Craig-Dixon-Entrance Geophysics: This reports the availability of a new CD-ROM releasing the data, gridded files, images of magnetic and gravity fields superimposed on local topography, and some limited 2.5-D models and interpretations for aeromagnetic and gravity surveys conducted from 1983 through 1991 in the Craig and Dixon Entrance quadrangles, located in the Tongass National Forest, at the extreme southern tip of the Alexander Archipelago west of Ketchikan, Alaska [the CD-ROM is U.S. Geological Survey Digital Data Series DDS-56].

Prince William Forest Acid-Mine-Drainage Geophysics Study: This open-file report describes the successful use of a multi-frequency ElectroMagnetic ("EM") system to map acid-mine drainage from an abandoned sulfide mine located about 50 kilometers south of Washington, DC. The GEM-300 system we used allows us to generate a six-layer 3-D image of the conductor from the surface down to about 10 meters depth over a 200 meter x 150 meter test site.

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Experience and capabilities (represented by over 200 publications)

| Short Biography | Full Bibliography through early 2003 |

Electrical geophysical methods: Applied subsurface imaging methods including resistivity, induced polarization (IP), spectral IP, ground and airborne electromagnetics (also called EM and AEM, including VLF), magnetotellurics(MT), controlled-source audio-frequency magnetotellurics (CSAMT).

Magnetic and gravity methods: Acquisition of potential-field data (gravity and magnetics), as well as processing to derive so-called daughter-products, model buried geologic structures, etc.

Remote sensing and airborne multichannel spectrometer imaging: Image-acquisition using Visible, infrared (IR), thermal IR , side-Looking airborne radar, etc., from satellite (LANDSAT and ASTER) and aircraft platforms.

Volcano-seismic monitoring: Seismic networks, GPS-based geodetic networks, and gravity level-lines used to monitor volcanic unrest around the cities of Makkah and Madinah, Saudi Arabia.

Borehole geophysics: Electrical, nuclear, sonic, mechanical, magnetic, and other techniques used in well-bores in the exploration for phosphate, and in setting screens to develop a deep production water well in Saudi Arabia.

Mineral Resource Assessments: Monte Carlo simulation to evaluate gold and other undiscovered resources in the United States and Venezuela.

Marine geophysics: Using electrical geophysical and other methods to map sub-seafloor sediments for minerals, urban waste, and buried man-made objects (including ancient wrecks and unexploded ordnance) beneath the sediments of the Atlantic Continental Shelf and Gulf of Mexico.

Geologic mapping: Eleven different 1:1,000,000 and 1:500,000-scale geologic and 3-dimensional tectonic maps of Southern Venezuela (published) and Mexico (in progress).

Hydro-Geophysics: Using airborne magnetic methods to map depth to crystalline basement, and airborne multi-channel time-domain electromagnetic ("AEM") and Audio-Frequency Magnetotellurics ("AMT") systems to map groundwater in three dimensions in the arid southwestern United States and northern Mexico.

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Foreign assignments

Wynn has served as an International Technical Advisor to:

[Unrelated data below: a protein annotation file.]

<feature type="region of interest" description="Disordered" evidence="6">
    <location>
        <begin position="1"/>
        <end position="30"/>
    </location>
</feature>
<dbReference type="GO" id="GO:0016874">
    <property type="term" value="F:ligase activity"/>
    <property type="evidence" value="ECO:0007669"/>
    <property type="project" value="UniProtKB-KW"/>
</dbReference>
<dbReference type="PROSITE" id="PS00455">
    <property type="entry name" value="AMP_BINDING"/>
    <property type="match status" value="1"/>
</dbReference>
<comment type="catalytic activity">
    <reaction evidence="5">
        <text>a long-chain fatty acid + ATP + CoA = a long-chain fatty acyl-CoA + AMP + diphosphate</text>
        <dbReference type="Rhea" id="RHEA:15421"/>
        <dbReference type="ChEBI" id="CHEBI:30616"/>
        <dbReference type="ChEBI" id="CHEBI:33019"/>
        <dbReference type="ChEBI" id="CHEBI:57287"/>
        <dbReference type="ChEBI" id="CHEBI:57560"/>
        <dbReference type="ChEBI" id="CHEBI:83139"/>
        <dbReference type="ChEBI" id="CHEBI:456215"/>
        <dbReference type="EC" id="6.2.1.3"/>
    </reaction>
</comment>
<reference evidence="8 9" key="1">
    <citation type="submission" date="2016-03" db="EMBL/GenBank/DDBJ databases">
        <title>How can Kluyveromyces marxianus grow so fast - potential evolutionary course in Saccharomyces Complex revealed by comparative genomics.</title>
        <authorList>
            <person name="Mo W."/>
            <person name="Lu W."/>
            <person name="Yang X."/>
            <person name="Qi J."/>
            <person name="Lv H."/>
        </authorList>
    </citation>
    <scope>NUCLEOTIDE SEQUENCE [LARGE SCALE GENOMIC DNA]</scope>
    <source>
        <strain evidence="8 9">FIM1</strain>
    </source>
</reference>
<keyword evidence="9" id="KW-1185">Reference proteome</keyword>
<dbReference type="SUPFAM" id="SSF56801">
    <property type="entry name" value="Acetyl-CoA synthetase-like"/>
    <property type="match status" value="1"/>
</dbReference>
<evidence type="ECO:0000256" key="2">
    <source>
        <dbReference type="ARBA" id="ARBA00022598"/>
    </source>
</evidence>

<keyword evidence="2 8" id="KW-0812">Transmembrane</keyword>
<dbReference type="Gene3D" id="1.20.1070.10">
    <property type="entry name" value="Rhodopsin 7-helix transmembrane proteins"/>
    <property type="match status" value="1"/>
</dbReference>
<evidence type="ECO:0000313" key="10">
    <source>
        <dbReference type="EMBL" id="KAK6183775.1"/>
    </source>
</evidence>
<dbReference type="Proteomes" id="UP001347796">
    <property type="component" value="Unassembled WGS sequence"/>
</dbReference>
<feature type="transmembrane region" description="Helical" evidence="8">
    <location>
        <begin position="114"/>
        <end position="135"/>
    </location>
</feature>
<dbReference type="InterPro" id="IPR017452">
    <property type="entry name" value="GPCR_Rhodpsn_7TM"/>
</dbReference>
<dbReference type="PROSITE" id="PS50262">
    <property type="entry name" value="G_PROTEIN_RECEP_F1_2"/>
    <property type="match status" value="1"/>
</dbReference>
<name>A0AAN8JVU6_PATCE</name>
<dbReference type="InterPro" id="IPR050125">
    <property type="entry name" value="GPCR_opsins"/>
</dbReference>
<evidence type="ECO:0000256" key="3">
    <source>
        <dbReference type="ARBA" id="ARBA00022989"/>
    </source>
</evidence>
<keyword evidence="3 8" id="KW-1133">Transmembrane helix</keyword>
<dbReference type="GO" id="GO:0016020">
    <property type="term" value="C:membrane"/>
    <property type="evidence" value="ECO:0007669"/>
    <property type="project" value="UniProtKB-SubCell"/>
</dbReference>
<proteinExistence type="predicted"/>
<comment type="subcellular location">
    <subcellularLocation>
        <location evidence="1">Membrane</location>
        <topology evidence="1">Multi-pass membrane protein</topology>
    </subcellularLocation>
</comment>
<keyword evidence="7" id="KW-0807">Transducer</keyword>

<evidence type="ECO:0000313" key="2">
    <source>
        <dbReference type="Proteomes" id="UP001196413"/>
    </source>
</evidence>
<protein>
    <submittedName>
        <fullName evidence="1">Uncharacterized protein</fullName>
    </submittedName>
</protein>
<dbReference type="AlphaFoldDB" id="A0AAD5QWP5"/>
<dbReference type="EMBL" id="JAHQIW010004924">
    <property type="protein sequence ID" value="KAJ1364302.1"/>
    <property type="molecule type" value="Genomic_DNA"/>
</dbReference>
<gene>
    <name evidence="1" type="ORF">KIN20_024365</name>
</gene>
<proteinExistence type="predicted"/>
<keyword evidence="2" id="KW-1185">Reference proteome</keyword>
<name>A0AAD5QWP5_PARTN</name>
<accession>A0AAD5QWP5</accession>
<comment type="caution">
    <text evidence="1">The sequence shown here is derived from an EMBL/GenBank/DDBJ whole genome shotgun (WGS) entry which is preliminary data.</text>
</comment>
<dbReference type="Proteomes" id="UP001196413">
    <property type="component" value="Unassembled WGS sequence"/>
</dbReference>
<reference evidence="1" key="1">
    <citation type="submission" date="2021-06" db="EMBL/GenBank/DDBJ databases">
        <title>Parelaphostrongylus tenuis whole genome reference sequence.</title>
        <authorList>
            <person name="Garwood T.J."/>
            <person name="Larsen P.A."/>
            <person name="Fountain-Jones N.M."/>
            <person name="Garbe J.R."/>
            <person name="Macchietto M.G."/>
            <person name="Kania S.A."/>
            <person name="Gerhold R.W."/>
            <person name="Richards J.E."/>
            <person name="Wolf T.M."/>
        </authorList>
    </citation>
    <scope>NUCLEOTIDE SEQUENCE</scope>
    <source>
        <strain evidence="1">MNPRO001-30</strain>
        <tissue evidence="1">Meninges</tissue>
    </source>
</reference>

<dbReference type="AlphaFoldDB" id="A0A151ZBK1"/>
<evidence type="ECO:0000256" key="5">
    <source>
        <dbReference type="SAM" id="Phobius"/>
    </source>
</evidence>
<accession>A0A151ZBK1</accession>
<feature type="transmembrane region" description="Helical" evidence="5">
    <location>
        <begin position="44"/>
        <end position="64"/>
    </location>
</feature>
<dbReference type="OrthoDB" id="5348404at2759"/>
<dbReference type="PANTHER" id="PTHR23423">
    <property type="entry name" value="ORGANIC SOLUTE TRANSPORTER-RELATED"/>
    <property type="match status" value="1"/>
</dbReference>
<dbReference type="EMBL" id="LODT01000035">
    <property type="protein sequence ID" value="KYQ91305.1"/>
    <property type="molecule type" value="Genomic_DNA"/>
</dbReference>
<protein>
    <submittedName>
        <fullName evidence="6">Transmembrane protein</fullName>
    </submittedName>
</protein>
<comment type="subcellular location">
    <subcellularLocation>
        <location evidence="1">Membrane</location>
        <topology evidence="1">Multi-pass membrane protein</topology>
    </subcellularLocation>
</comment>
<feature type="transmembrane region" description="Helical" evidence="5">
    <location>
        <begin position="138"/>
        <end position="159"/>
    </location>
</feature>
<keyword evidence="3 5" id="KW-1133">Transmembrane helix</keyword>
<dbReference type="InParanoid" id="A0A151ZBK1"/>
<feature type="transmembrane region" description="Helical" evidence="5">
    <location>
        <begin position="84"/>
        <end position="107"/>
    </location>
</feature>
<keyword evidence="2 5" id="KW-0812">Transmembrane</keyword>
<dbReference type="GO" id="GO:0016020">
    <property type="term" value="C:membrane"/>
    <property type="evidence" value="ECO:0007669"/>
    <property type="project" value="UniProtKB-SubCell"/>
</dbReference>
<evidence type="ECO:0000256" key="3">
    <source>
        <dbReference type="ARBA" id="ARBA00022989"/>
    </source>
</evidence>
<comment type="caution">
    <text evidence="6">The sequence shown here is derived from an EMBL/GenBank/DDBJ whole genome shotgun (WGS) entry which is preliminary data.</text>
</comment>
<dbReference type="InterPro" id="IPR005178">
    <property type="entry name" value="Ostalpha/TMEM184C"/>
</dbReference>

Small map of Jordan.

Jordan (1979): Jeff Wynn supervised the planning and contracting for a US$2.5M combined airborne electromagnetic("AEM") and helicopter-borne ("HEM") survey, along with a LANDSAT image analysis, in the search for geothermal and mineral resources of the western half of Jordan..

Small map of Thailand.

Thailand (1980-1981): Gravity and VLF-EM resistivity methods were used to map potash deposits by locating hidden salt diapirs in breached anticlines on the Khorat Plateau of northeastern Thailand.

Small map of Venezuela.

Venezuela (1987-1990): Ground and airborne geophysics, regional geologic mapping, mineral exploration (chiefly for gold and diamonds), and a complete mineral resource assessment were carried out on the jungle-covered southern half of Venezuela. (Jeff Wynn served here also as USGS Mission Chief , or "Jefe del Grupo Asesor," as the first author of the 1:1,000,000-scale geologic map of the southern half of Venezuela, and also as a diplomat, a formal member of the Economic Section of the United States Embassy in Caracas).

Small map of Saudi Arabia.

Saudi Arabia (1976-1979, 1991-1995): Ground geophysical surveys, airborne multichannel visible-to-thermal-infra-red spectral imaging, and borehole logging were conducted to assist mineral exploration (primarily gold and phosphate) efforts. In addition, geodetic GPS surveys, gravity level-lines, and telemetered seismic networks were used to monitor the historically active Harrat Rahat volcanic field southeast of Madinah al-Munawarrah. A portable digital seismic network was also set up to monitor unusual seismic activity in the region around Makkah. (Jeff Wynn served here in diplomatic status as Deputy Chief of Mission for Scientific Affairs in the USGS Jeddah, Saudi Arabia Office, as well as Chief Geophysicist, Chief of the Remote Sensing Section, and Chief of the Madinah-Makkah Volcano-Seismic Monitoring Project).

Small map of Mauritania.

Mauritania (1996): Jeff Wynn participated in the development of a geologic mapping, geophysical surveying, and hydrologic modeling plan to strengthen the resource base of this West African nation.

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Address, Fax, and E-mail:

U. S. Geological Survey
Cascades Volcano Observatory...
1300 SE Cardinal Ct., Bldg 10
Vancouver, WA 98683
FAX: (360) 993-8982
E-Mail: jwynn@usgs.gov